State and local governments’ budgets are stretched thin due to rising Medicaid spending, pension obligations, debt repayments, and other costs. Amy Liu and Nathan Arnosti explain that state and local governments cannot afford to take up the costs of cut programs, including the Low Income Home Energy Assistance Program, Manufacturing Extension Partnership, and the Small Business Administration’s Regional Innovation Clusters.

Due to limited local budgets and the uneven distribution of private capital, the federal budget cuts will either be passed on to taxpayers in the form of higher state and local taxes, or vulnerable populations will be left without shelter, food, or other critical services.

7. The foreign aid cuts outlined in this budget could harm the U.S. economy and national security

Donald Trump’s budget has proposed a 37 percent cut to the United States international affairs budget, which would be between $20.7 billion and $21.8 billion. That would decrease the United States’ ability to provide health assistance, diplomatic and consular services, humanitarian assistance, development assistance, and fund the United Nations. George Ingram explores how these services protect American economic interests and help maintain our national security.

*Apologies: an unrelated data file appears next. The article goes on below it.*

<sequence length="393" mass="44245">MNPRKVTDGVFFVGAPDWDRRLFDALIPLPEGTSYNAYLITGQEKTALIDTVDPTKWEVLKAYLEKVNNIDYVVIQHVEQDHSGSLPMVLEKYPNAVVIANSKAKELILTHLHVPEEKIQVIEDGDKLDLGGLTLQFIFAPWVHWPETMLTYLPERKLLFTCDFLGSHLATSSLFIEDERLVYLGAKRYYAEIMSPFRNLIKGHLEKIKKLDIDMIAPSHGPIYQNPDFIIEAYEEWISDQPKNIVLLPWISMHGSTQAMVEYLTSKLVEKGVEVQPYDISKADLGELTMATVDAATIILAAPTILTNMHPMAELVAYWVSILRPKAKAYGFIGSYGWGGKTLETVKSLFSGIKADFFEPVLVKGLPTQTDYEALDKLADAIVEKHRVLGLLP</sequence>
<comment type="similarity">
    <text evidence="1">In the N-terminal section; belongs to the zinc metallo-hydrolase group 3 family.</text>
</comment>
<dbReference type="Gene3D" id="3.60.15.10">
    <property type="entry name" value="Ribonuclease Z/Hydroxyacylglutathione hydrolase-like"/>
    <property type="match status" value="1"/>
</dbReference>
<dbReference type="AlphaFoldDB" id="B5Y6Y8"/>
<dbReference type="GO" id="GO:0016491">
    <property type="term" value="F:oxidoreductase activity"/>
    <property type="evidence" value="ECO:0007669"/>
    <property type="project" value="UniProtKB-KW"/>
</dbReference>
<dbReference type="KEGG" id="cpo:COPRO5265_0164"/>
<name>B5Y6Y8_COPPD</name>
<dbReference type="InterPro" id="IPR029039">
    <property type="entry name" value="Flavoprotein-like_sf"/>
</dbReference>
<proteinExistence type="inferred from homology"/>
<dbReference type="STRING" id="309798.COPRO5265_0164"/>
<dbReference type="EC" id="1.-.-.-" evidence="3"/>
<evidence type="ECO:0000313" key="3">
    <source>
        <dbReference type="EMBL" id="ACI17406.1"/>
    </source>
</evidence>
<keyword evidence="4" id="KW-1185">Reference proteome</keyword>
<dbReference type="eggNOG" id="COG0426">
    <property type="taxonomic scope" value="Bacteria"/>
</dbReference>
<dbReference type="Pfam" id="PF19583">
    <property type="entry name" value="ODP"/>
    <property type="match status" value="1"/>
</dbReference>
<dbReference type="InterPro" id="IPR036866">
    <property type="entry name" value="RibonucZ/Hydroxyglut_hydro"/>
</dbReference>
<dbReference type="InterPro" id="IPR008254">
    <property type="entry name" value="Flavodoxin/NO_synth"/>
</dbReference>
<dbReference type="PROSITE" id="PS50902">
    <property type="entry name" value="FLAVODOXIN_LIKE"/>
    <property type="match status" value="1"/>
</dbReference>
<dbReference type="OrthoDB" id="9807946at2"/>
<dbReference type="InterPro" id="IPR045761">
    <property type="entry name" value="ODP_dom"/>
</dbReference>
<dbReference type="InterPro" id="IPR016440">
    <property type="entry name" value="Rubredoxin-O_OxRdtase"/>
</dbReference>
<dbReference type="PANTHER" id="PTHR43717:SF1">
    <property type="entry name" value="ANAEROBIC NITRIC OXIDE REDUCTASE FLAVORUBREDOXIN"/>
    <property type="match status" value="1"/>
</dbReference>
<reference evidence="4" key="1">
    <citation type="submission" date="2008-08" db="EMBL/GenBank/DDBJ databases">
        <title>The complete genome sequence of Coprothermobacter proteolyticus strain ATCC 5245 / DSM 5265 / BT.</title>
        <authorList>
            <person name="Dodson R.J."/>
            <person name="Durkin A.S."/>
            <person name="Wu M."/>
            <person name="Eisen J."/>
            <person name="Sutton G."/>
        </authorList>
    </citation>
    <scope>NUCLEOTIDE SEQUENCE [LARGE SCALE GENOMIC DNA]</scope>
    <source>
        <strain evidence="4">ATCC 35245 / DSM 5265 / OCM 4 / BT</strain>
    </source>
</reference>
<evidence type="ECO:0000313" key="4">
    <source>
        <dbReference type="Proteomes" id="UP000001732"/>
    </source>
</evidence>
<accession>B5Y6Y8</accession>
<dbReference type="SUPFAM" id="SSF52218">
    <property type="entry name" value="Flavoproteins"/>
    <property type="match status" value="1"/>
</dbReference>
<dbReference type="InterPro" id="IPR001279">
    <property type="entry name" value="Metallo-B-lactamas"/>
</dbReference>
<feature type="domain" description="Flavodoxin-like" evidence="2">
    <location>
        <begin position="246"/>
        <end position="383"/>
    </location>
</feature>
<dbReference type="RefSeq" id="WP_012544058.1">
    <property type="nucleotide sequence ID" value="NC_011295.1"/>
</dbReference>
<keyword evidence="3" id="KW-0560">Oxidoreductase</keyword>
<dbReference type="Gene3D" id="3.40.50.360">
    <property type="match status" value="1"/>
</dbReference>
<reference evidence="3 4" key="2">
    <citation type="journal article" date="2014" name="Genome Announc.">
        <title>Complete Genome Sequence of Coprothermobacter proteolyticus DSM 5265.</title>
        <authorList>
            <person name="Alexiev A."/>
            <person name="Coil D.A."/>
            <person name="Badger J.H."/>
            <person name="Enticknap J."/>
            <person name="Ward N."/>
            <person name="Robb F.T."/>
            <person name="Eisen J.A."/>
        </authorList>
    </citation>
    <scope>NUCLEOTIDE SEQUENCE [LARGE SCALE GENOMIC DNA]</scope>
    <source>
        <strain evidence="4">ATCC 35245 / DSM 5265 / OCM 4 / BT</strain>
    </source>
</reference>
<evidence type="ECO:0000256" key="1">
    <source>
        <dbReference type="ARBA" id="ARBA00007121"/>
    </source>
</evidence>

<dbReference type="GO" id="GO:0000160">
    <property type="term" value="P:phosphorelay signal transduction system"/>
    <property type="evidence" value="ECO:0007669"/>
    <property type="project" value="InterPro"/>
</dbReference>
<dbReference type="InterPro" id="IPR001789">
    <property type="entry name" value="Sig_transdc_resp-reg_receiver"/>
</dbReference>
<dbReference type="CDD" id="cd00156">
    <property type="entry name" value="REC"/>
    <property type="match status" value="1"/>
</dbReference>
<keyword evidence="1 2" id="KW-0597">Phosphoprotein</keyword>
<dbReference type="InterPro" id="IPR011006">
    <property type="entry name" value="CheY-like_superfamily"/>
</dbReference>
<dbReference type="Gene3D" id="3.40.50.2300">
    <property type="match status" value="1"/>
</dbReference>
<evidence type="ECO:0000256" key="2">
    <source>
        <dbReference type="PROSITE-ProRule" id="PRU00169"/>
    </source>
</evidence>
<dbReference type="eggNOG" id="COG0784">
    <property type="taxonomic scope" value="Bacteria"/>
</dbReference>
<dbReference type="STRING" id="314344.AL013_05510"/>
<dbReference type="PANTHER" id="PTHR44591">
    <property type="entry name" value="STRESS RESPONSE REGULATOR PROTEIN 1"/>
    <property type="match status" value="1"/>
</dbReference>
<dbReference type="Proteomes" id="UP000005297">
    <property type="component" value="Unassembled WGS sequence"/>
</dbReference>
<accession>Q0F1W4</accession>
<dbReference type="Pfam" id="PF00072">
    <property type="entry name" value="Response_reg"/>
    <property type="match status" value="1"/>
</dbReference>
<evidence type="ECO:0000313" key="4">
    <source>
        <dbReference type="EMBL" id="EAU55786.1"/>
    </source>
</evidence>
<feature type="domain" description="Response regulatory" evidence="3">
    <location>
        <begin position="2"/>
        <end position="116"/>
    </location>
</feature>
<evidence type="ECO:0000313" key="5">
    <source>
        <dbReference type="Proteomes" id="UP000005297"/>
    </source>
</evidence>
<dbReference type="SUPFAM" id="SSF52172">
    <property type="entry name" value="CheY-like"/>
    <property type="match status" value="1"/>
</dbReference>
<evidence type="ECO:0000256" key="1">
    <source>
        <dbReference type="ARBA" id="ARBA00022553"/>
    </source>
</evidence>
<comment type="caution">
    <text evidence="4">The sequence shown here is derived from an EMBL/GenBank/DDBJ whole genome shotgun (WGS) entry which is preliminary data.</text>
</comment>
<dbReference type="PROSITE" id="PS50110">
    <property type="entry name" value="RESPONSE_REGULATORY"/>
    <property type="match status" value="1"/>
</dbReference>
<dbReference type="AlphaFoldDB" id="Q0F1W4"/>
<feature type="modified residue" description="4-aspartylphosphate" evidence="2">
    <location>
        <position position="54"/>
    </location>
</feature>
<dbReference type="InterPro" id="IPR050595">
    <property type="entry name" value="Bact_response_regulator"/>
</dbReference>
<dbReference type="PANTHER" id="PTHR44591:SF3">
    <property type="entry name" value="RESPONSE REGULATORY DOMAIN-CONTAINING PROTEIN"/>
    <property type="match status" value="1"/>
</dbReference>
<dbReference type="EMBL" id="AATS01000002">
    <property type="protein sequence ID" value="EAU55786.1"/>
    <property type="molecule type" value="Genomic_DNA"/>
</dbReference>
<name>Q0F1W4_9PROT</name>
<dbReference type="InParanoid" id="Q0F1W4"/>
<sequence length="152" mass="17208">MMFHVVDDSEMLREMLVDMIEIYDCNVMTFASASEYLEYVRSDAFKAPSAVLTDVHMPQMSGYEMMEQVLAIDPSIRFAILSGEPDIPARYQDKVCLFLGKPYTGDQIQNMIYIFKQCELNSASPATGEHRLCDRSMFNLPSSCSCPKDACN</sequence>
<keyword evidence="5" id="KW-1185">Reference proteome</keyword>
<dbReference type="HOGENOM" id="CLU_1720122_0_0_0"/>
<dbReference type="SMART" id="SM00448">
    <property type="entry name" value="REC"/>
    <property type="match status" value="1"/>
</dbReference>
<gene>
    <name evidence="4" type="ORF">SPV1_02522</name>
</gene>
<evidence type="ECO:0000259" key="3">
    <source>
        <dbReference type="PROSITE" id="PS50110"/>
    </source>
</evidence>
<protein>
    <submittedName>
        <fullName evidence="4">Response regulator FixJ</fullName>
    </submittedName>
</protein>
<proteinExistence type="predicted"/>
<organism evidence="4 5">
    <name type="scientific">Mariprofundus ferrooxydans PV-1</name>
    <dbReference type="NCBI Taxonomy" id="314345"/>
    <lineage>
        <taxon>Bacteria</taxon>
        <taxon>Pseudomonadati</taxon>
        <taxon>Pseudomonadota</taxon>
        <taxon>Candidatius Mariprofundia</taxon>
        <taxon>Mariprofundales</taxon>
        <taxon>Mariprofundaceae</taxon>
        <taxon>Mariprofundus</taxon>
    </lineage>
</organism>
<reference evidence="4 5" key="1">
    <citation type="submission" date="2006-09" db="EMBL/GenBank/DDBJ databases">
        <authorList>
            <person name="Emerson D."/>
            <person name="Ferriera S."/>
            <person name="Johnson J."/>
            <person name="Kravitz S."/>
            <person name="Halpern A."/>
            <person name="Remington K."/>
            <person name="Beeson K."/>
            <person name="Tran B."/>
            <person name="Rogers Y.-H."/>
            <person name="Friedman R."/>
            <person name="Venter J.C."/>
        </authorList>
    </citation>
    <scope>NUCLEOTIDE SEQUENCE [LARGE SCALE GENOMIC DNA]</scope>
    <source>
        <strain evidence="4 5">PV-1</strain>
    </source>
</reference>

8. The budget should prioritize infrastructure

Despite Trump’s regular calls for infrastructure investment during the campaign, his budget proposal doesn’t prioritize it. Adie Tomer explains how increased driving, heavier traffic in trade corridors, and strained water infrastructure create an immediate need for infrastructure investment. Municipal water agencies alone need about $600 billion dollars in investment.

As President Trump gears up to defend his budget proposal to Congress, view an interactive timeline of the “fiscal fights” President Obama waged with Congress over the budget during his eight year term.

Get daily updates from Brookings